A slew of new regulations will be coming out on Wednesday. There will be financial rules, changes to environmental regulations and requirements designed to protect worker safety. Here’s a look:
The Federal Deposit Insurance Corporation (FDIC) is looking to write a regulation preventing people or institutions that contributed to a bank’s failure from buying the bank’s assets.
The measure, which was designed as part of the Dodd-Frank Act, would “prohibit individuals or entities who profited or engaged in wrongdoing at the expense of a covered financial company, or seriously mismanaged a covered financial company, from buying assets of any covered financial company from the FDIC,” the agency wrote.
Comments will be accepted from the public for 60 days.
The Commodity Futures Trading Commission is finalizing rules for swaps dealers, as part of the Dodd-Frank financial reform law.
The Internal revenue Service is also publishing regulations that provide guidance about some aspects of derivative contracts.
The Department of Housing and Urban Development is giving the public more time to comment on proposed regulations for its housing counseling program.
The Environmental Protection Agency (EPA) is raising a number of the penalties it charges for violating various regulations due to inflation.
The price tag for some violations of the Clean Water Act, Safe Drinking Water Act and other laws will go up in 30 days.
Additionally, the agency is extending the public comment period on its proposal to change reporting and recordkeeping requirements for a greenhouse gas program.
The Nuclear Regulatory Commission is hitting the brakes on proposed changes to its appeals process. The agency is withdrawing the draft changes, which were unveiled in April, because it “does not believe that amendments to the current regulations are warranted at this time.”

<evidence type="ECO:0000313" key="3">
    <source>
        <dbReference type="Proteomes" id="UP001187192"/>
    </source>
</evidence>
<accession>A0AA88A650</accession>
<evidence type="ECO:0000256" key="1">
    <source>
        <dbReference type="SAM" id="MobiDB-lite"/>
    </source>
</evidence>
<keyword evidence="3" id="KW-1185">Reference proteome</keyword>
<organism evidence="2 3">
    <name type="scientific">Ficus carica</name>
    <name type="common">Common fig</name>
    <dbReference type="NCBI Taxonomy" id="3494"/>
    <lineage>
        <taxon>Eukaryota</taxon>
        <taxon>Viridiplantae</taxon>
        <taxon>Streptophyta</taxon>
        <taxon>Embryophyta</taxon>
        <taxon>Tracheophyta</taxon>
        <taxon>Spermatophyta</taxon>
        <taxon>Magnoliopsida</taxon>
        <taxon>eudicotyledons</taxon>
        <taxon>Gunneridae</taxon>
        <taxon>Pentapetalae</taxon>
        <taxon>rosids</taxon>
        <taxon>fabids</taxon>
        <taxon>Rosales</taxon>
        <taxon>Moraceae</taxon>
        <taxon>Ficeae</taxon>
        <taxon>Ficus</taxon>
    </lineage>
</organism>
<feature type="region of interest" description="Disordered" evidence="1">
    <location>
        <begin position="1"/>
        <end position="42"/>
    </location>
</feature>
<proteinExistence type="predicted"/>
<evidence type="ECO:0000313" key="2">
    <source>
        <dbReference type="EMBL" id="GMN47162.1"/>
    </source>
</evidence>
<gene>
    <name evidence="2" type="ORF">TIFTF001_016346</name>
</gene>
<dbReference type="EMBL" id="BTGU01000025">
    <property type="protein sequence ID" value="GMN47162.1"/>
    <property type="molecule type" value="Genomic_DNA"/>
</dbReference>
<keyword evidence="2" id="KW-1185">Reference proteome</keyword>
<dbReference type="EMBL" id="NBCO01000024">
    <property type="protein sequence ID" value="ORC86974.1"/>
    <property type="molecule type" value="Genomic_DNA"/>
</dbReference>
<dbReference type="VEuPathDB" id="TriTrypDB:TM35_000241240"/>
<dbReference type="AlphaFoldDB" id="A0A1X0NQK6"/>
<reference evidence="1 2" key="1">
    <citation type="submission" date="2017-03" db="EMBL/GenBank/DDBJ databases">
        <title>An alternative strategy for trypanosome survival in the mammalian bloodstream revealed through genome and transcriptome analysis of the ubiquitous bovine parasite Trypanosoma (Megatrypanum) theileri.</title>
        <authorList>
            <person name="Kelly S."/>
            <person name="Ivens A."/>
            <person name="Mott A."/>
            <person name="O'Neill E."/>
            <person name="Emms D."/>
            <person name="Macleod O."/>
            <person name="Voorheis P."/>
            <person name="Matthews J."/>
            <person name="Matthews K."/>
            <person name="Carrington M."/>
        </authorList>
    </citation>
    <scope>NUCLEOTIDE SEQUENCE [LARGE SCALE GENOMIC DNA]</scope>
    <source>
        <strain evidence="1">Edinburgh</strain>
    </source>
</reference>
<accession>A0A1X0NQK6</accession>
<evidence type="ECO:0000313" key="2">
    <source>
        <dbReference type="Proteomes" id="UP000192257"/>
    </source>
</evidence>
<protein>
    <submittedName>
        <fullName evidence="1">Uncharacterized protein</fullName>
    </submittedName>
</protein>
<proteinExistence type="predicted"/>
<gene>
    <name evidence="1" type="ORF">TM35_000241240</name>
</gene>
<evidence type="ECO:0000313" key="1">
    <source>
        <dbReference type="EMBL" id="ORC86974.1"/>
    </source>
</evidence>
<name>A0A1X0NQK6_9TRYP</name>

The Interior Department’s surface mining office has received a proposed change to Oklahoma’s mining regulatory program.
The Occupational Safety and Health Administration (OSHA) is finalizing a temporary rule that updated standards for industry signs.
OSHA said when it issued the temporary rule in June that it would pull the regulation and go through the normal rulemaking process, which includes a chance to the public to give input, if it received any objections. Since the agency received no negative comments, however, OSHA is finalizing the change.
The Society Security Administration is extending for one year rules that allow state examiners to make some determinations about disabilities without needing a medical consultant’s approval.
State examiners have had the power since 2010, but their authority was scheduled to run out on Nov. 12 of this year. Now the examiners will have the power to bypass a medical or psychological consultant until Nov. 14, 2014.
“This rule is consistent with our strategic goal to make fully favorable determinations when we can as quickly as possible,” the agency said.
“The rule will also help us process cases more efficiently because it will allow State agency medical and psychological consultants to spend their time on cases that require their expertise.”
The Commerce Department has declared that there is “substantial information” indicating that three types of hagfish and three species of sea snakes may be threatened or endangered. As a result, the agency will conduct a thorough review of the creatures’ status to determine if they need species protections.
The State Department is changing its visa rules for diplomats to allow for more exceptions to some restrictions.